Mon 21 Jm2 1435 - 21 April 2014
197651

What should he do about his paternal uncle who unlawfully took his house that he inherited from his father, and he cannot do anything about it?

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My father had full ownership of an expensive house in Pakistan. About 10 years ago, when I was 10 years old, he had passed away, and I have been raised by a single mother. Our financial conditions are worsening as my education needs are growing. However, my fathers brother had taken the house unlawfully and has been living in there since my father's death. Whenever my mother would ask for our house back, he would threaten to humiliate her and destroy her. Since I had moved to Canada right after my father's death, I'm not familiar with the laws and authorities in Pakistan, and since Pakistan is failing to govern itself, it has poor controls of policing and other enforcement agencies. Also, since my uncle is a very dangerous person, I am afraid of what he would do if I go there and try to take my property back. My question is that, in such dangerous circumstances, am I still obliged to take my rightful property? And if yes, are there any suggestions on how I should go about doing so?

Praise be to Allah.

Firstly: 

What your uncle has done with this act of transgression – if what you say is true – is a grave major sin. The inheritance must be given after the death of the deceased to the legitimate heirs without any wrongdoing or transgression. Allah, may He be exalted, said after mentioning the shares of inheritance in His Book and after giving each one who is entitled to a share his rightful share (interpretation of the meaning):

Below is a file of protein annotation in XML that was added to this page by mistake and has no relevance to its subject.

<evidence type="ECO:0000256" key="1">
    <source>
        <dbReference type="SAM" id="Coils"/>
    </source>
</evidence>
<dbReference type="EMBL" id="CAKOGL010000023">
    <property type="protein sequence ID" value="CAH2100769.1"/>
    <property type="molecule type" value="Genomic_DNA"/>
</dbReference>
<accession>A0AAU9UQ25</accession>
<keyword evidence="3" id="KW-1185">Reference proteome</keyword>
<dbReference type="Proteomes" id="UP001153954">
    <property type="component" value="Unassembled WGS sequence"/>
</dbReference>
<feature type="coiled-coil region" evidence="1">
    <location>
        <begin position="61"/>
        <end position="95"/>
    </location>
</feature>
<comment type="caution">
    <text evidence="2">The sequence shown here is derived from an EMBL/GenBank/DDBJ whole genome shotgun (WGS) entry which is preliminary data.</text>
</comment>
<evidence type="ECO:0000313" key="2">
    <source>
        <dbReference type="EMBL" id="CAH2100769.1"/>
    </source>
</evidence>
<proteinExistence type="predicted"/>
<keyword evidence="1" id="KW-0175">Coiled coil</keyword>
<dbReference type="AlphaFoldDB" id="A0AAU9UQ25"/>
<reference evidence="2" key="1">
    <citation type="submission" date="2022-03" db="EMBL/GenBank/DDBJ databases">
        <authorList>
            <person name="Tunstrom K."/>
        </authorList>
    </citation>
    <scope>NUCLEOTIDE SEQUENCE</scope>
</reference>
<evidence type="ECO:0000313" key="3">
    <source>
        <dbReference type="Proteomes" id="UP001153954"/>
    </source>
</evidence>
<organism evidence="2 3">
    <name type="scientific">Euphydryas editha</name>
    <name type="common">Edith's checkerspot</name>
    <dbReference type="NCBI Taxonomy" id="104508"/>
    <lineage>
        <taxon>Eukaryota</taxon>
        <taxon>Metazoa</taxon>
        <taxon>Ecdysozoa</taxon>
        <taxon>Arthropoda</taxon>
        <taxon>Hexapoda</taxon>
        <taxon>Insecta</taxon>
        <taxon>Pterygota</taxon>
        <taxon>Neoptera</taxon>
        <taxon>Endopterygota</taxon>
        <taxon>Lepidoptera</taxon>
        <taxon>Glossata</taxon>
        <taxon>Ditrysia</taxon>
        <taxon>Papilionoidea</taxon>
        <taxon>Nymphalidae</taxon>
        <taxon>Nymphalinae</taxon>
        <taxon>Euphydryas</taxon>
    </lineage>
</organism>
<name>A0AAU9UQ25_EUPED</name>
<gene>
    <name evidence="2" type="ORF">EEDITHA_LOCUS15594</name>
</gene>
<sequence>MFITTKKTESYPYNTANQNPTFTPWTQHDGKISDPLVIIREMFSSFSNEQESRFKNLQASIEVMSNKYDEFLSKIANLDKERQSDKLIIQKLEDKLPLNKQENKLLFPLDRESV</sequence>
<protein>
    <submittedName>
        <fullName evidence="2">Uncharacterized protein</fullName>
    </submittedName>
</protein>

“These are the limits (set by) Allah (or ordainments as regards laws of inheritance), and whosoever obeys Allah and His Messenger (Muhammad SAW) will be admitted to Gardens under which rivers flow (in Paradise), to abide therein, and that will be the great success.

And whosoever disobeys Allah and His Messenger (Muhammad SAW), and transgresses His limits, He will cast him into the Fire, to abide therein; and he shall have a disgraceful torment.”

[an-Nisa’ 4:13, 14]

What is meant is: these details about shares of inheritance are the limits set by Allah, which must be adhered to and not transgressed. 

Tafseer as-Sa‘di, p. 170. 

Your uncle has no right to the inheritance at all, because he is blocked from inheriting by you. Brothers and sisters do not inherit anything when there is a child of the deceased. 

Undoubtedly the right to the house is yours, and it is within your rights to try to get possession of it by all possible means. 

But if the situation is as described, that the government’s authority in such cases is weak and you have little support or help, and you think it most likely that your uncle is dangerous and that he will never give you your house except with a great deal of trouble or he will harm you or your mother, or the like, then you do not have to try to get it back when the situation is as described. Rather you should be patient in the hope that Allah will give you relief and a way out, or until you gain the power to kick him out by the help of Allah. Do not expose yourself to trouble that you cannot bear; rather delegate the matter to trustworthy lawyers you can trust to help you by legal means. If that is not possible and you give up your rights for fear of further harm, there is no blame on you and you do not have to try to take it back at all.